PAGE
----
Hey there Guys,
Today I wanted to touch on a very important topic, depression. Australian statistics show that one in six men will suffer with depression and recent studies show that these rates are even higher among gay men.
Combine this with the statistic that men have over a three time risk of lethal suicide, you can understand my passion for sharing this information.
Depression can be a silent disease, slowly creeping up taking away self esteem, enjoyment of life and energy. When depression hits men it can also lead to increased violence and aggression, substance use and social isolation that makes the disease worse.
While the good news is that there are very effective treatments for depression, without detection we are not able to start the road to recovery. Today I wanted to cover some of the key features that indicate a person may be suffering with depression.
What are the symptoms of depression?
Below are some of the major features that are common in people that are living with depression. Not everyone will have all the features, however many will have at least two of three. Remember that we all have our up and down days but if you notice you or a loved one has been suffering any of the following for more than two weeks, this may be a sign of depression.
One of the first indicators of depression is the disruption of sleep patterns. Two common disturbed sleep patterns include difficulty falling asleep and waking very early in the morning. Some people also have an increase in the need for sleep although they still report that, despite sleeping many hours, they do not feel refreshed.
Loss Of Interests:
Many people with depression report that they are just not enjoying life as much as they used to. Even activities that used to bring them much joy does not bring enjoyment. Loss of interests can lead to isolation when people are not attending their social outings they used to enjoy.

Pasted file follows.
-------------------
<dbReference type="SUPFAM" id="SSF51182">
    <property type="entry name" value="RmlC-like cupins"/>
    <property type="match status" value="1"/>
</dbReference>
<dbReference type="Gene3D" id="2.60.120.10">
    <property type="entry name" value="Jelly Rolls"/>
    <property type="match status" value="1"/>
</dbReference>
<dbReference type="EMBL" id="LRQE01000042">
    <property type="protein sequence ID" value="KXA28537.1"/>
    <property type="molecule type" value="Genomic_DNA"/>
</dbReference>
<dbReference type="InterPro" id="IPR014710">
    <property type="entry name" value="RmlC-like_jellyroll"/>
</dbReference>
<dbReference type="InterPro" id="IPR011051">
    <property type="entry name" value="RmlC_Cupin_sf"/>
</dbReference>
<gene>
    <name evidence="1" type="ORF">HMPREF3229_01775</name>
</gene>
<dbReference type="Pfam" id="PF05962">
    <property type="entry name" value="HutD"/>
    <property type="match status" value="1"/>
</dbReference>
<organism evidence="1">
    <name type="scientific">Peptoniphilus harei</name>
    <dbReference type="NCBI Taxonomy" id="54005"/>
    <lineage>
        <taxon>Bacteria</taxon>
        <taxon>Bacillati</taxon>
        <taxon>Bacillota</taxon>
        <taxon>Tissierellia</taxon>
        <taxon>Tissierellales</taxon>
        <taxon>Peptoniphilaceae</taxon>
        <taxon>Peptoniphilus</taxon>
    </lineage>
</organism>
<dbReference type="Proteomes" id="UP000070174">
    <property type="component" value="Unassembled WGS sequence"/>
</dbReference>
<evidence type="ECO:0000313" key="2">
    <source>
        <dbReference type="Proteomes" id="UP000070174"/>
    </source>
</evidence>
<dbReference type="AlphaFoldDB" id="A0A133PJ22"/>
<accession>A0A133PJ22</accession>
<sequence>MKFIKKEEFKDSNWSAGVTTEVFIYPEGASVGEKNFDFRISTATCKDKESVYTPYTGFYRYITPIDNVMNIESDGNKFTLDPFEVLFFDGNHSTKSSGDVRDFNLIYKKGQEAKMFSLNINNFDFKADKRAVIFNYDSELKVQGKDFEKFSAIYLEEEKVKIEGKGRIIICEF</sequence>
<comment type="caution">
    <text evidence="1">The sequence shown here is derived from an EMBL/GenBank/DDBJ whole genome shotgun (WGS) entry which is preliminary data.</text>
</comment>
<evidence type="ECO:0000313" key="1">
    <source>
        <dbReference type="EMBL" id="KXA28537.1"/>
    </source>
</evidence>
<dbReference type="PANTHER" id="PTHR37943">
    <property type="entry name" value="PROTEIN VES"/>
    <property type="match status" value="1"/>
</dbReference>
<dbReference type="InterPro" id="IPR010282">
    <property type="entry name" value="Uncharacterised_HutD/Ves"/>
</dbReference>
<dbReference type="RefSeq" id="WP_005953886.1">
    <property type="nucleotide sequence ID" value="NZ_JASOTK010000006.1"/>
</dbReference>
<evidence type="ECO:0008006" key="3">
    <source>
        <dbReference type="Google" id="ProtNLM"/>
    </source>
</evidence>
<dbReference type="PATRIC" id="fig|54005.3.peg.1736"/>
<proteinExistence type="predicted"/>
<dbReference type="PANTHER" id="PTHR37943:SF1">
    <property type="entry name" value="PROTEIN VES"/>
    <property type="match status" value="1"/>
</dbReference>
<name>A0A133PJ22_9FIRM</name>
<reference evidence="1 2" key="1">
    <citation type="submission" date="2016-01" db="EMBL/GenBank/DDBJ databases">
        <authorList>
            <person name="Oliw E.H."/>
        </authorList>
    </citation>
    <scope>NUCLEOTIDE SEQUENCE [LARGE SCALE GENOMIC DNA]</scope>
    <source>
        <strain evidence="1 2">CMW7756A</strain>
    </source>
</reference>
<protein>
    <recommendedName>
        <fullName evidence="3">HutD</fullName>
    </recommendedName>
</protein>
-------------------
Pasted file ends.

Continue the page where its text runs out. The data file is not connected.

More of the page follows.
Feelings Of Guilt:
Depression can lead to feelings of worthlessness and guilt. Despite having caring loved ones willing to help, some people with depression feel they are a burden on their friends which can lead to further social isolation. Extreme depression can lead to persecutory beliefs that the sufferer “is a bad person” despite there being no attributable causes.
People living with depression frequently report feeling tired all the time, worn out and “over it”. Energy levels can drop to such low levels that even simple tasks such as showering and cooking meals are too big a burden. Despite encouragement by well meaning people, “getting up and about” can be just too difficult for some people to do.
Depression can greatly effect the ability to think and concentrate. People with depression can sometimes appear as vague or forgetful. Their ability to keep track of even the simplest tasks becomes harder.
Anxiety & Agitation:
Excessive or exaggerated worry is a common feature. Some people can become more irritable and “touchy” which can sometimes can lead to overt aggression. Some people with depression may find even the most minor comment or personal criticism to be a personal blow that can be very disturbing.
Often a difficult one to explain, psycho-motor retardation is when the body and the mind slows. The thought processes take much longer then normal, people take longer to complete tasks. Some people report these symptoms to be “like the mind and body are trying to run in sand” and “every task is just so difficult”.
Feelings Of Worthlessness: